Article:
How Our Immune System Fights COVID-19
Until a vaccine is developed, people are depending on their immune systems — “the multi-level defence network” — as the only biological defence available to protect them against COVID-19.
The Immune System
The immune system is unique in its own way because it is the only system that has no official organs. The main parts of the immune system are leukocytes (white blood cells or WBC) and antibodies, which work with the lymphatic system. The lymphatic system is composed of the spleen, the thymus, and the bone marrow. All of these elements work together in order to protect the human body from infection.
Diagram of the immune system (Health Direct)
The Immune Response
The immune response is a defence mechanism in which the body recognizes and defends itself against pathogens such as bacteria, viruses, and any other foreign substance. The immune response consists of two processes: the innate response and the adaptive response. The innate response is one all humans are born with, while the adaptive response is developed with age.
Let’s explore their other differences…
Diagram showing how the body’s defence against pathogens works. Firstly, a non-specific response occurs, where non-specific cells attack a foreign substance whether the body recognizes it or not; however, this is a weaker attack. If it is a foreign substance that is not recognized, the specific response adapts to it and B cells create antibodies that could attack it. This is stronger than the non-specific response but it is slower. (Intact Schools)
Other Important Cells and Their Roles
CD4+ (T helper cells): White blood cells that signal to other immune system cells how and when to fight foreign pathogens and infections.
CD8+: Cells that release two types of cytotoxic (toxic to living cells) protein, “granzymes”, which are able to induce apoptosis (death of a cell) in any type of target cell.
Cytokine: A type of signalling molecules that regulate immunity, inflammation and hematopoiesis (production of blood cells and plasma)
Chemokine: A subcategory of cytokines that control the positioning and movement of immune cells, control the release of non-specific immune cells from the bone marrow in response to infection and inflammation but also during homeostasis.
How does this apply to COVID-19?
The first immune response is very quick. Humans have innate immune cells that sense the virus as a pathogen, and they start producing cytokines to stop the virus. A couple of these cytokines kill cells in order to stop the virus from replicating. An immune response is the first step of defence against any pathogen - a virus in the case of COVID-19. However, the excessive inflammatory innate response as well as a damaged adaptive host immune defence can cause tissue damage all throughout the body of the host, instead of specifically where the virus is located.
Several studies have displayed important changes happening both in non-specific and specific immune systems in patients with COVID-19. In particular, lymphocytopenia - the condition of having an abnormally low level of lymphocytes in the blood - and modulation in total neutrophils seem to be directly correlated with the severity of the disease and death. In patients with severe COVID-19, scientists have observed a decrease in the levels of CD4+ and CD8+ cells, B cells, NK cells, monocytes, eosinophils and basophils.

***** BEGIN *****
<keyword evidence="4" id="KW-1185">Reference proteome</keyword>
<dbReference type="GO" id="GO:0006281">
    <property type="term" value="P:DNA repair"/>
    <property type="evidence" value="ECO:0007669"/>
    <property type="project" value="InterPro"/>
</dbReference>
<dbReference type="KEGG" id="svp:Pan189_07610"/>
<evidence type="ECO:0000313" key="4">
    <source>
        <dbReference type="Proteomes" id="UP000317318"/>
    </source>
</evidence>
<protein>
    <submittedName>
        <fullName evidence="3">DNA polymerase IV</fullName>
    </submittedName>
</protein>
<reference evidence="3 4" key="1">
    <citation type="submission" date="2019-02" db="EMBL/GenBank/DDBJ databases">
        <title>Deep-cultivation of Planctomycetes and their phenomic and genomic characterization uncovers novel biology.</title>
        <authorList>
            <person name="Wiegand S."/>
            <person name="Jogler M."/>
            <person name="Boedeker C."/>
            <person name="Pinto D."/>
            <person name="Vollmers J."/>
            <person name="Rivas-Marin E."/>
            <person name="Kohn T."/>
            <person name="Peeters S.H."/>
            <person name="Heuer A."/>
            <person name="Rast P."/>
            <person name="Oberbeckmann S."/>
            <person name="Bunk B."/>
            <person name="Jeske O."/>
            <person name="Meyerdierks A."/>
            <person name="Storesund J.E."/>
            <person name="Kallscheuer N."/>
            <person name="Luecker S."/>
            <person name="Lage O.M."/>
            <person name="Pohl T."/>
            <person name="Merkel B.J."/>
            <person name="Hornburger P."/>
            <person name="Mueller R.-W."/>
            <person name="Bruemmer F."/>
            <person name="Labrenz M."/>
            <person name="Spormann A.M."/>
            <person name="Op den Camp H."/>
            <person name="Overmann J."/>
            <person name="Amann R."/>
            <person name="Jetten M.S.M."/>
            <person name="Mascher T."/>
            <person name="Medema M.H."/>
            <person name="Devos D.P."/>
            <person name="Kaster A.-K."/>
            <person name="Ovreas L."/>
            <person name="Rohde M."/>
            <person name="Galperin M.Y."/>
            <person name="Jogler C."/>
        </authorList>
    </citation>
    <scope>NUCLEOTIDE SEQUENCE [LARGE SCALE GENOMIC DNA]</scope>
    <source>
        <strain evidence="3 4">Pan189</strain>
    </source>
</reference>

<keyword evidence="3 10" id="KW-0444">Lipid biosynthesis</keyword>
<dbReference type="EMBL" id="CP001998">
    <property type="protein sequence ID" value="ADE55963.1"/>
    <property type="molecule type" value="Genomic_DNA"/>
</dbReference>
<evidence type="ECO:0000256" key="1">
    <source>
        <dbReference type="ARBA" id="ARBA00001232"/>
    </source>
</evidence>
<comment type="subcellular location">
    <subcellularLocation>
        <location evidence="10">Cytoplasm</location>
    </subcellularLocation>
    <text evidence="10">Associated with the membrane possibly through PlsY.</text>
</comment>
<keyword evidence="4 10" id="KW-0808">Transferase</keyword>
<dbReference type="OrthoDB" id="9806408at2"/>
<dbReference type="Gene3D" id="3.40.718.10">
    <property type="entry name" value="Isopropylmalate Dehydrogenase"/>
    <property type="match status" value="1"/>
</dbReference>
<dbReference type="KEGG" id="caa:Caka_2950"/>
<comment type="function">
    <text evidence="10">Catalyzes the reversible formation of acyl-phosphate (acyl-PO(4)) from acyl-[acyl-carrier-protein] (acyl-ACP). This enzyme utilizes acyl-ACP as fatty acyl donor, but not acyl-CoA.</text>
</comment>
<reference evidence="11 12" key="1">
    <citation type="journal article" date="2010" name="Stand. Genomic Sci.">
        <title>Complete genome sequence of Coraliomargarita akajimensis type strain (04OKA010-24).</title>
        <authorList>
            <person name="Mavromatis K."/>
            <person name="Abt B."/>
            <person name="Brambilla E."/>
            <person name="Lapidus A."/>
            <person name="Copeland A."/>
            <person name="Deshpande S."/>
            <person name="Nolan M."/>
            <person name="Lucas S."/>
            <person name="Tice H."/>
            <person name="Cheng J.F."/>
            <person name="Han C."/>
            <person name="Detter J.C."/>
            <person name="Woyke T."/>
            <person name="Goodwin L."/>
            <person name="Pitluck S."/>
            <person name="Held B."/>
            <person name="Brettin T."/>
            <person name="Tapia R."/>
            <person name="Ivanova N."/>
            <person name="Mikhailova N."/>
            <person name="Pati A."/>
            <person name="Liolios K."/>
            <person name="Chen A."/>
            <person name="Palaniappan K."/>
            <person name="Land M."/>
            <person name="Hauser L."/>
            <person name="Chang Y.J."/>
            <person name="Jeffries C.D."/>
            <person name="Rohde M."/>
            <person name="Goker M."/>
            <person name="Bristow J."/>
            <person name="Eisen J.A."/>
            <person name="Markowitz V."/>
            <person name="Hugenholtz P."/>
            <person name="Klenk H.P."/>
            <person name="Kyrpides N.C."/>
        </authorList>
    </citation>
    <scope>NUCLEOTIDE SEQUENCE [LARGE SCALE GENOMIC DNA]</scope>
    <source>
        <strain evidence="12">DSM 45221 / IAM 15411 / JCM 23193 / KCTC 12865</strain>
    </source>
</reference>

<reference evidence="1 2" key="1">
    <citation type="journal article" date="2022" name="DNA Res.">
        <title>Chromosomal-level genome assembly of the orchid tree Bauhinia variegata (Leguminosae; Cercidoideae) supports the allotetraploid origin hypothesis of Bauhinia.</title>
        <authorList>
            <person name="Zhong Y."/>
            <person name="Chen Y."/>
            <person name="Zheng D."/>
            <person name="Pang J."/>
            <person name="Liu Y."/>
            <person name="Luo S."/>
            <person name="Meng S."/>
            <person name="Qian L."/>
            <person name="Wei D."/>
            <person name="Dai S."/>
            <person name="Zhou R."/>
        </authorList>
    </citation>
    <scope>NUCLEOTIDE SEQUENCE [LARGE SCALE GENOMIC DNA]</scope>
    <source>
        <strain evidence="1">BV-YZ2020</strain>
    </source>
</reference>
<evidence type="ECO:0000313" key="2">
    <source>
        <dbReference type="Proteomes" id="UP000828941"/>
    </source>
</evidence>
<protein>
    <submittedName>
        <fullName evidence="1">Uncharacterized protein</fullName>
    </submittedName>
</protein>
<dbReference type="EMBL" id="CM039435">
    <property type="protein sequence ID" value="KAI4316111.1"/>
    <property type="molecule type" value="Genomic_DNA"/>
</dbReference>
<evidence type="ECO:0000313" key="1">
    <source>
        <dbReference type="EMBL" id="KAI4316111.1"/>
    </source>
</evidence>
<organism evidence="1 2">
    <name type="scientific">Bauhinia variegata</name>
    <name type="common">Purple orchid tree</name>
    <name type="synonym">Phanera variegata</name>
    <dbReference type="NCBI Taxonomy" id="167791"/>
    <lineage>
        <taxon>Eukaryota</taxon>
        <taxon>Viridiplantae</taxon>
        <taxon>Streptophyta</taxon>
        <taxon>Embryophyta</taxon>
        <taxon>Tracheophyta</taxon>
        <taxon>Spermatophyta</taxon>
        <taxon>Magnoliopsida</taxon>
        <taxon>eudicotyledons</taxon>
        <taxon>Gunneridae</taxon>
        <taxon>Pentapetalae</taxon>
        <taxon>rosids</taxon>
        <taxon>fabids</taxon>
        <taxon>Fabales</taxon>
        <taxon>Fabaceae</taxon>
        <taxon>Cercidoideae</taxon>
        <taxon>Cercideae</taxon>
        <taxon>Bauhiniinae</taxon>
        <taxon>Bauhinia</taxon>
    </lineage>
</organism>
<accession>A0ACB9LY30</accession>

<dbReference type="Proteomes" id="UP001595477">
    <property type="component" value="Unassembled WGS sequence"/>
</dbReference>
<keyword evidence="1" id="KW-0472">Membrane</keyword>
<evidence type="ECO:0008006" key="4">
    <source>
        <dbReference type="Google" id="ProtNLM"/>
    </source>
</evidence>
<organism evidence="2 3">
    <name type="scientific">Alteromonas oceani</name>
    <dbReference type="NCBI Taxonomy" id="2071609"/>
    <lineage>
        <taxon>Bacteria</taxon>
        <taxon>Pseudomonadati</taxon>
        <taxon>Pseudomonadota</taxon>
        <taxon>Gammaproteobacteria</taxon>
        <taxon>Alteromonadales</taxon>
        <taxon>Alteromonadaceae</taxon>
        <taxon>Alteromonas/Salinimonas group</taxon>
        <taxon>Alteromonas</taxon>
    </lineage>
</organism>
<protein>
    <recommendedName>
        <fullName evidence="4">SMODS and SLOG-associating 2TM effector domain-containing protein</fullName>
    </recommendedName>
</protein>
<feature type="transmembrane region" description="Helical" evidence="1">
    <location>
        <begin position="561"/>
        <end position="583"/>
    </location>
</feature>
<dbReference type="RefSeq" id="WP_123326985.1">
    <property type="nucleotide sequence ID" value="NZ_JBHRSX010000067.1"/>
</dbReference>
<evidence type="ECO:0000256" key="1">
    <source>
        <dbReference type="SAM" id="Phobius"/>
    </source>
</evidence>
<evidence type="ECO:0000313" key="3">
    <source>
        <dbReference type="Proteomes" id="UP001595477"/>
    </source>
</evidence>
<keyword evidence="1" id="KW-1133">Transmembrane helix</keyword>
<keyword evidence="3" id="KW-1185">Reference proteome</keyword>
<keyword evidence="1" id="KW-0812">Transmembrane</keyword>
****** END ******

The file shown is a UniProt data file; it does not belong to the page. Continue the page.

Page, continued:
When looking at the roles of these cells, it is logical to conclude that a decrease in the levels of CD4+ and CD8+ cells means that it will be difficult to signal to other immune system cells how and when to fight SARS-CoV-2 or release the cytotoxic proteins that kill target cells. A decrease in B cells signifies that it could be difficult to produce antibodies that are specialized to eliminate the virus. And finally, the decrease of non-specific immune response cells might slow down or stop the non-specific response, which is the first reaction the body does to protect itself, meaning the body will not be able to perform the first reaction that will be able to save it.
***It is important to note that the previous paragraph has conclusions made by the writer of this article and are not backed up by any sources***
Additionally, most of the patients severely affected by COVID-19 showed a great increase in serum levels of pro-inflammatory cytokines (cytokines that worsen the disease). An increase in serum cytokine and chemokine levels in infected patients has been correlated with the severity of the disease, suggesting a possible impact for hyper-inflammatory reactions in COVID-19 pathogenesis (development of the disease).
Why are older people more likely to die from COVID-19?
As people grow older, both specific and non-specific response cells become less efficient at protecting the body and responding to an infection.
In the innate immune cells, the production of cytokines stops working properly as it starts taking a longer time to produce them. By the time they’re ready, the pathogen may have already attacked the body’s cells a significant amount. Also, the innate immune cells don’t communicate as effectively with the adaptive immune cells in order to start the more specialized line of defence.
It is also important to know that immune cells are derived from stem cells in the bone marrow. As people grow older, the bone marrow has a smaller amount of these cells to use, which impacts how many immune cells the body produces.
Article Contributors: Celine Guirguis, Rahma Osman, Valerie Shirobokov
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